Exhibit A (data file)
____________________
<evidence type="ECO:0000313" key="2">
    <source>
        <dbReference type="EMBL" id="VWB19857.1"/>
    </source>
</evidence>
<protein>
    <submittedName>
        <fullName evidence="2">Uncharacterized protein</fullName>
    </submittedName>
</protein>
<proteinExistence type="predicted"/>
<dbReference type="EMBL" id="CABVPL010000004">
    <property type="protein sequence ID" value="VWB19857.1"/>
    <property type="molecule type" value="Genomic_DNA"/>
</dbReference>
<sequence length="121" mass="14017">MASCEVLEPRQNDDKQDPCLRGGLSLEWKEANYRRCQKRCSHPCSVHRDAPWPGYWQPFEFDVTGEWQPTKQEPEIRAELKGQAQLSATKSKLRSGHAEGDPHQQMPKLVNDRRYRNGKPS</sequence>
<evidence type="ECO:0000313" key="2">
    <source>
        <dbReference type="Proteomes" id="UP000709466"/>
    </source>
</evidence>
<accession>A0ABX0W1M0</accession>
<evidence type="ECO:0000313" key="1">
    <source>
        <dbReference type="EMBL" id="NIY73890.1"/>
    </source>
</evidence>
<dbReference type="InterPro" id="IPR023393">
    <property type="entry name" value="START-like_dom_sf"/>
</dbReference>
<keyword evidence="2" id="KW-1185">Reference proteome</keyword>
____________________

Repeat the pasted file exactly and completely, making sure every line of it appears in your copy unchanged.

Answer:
<evidence type="ECO:0000313" key="2">
    <source>
        <dbReference type="EMBL" id="VWB19857.1"/>
    </source>
</evidence>
<protein>
    <submittedName>
        <fullName evidence="2">Uncharacterized protein</fullName>
    </submittedName>
</protein>
<proteinExistence type="predicted"/>
<dbReference type="EMBL" id="CABVPL010000004">
    <property type="protein sequence ID" value="VWB19857.1"/>
    <property type="molecule type" value="Genomic_DNA"/>
</dbReference>
<sequence length="121" mass="14017">MASCEVLEPRQNDDKQDPCLRGGLSLEWKEANYRRCQKRCSHPCSVHRDAPWPGYWQPFEFDVTGEWQPTKQEPEIRAELKGQAQLSATKSKLRSGHAEGDPHQQMPKLVNDRRYRNGKPS</sequence>
<evidence type="ECO:0000313" key="2">
    <source>
        <dbReference type="Proteomes" id="UP000709466"/>
    </source>
</evidence>
<accession>A0ABX0W1M0</accession>
<evidence type="ECO:0000313" key="1">
    <source>
        <dbReference type="EMBL" id="NIY73890.1"/>
    </source>
</evidence>
<dbReference type="InterPro" id="IPR023393">
    <property type="entry name" value="START-like_dom_sf"/>
</dbReference>
<keyword evidence="2" id="KW-1185">Reference proteome</keyword>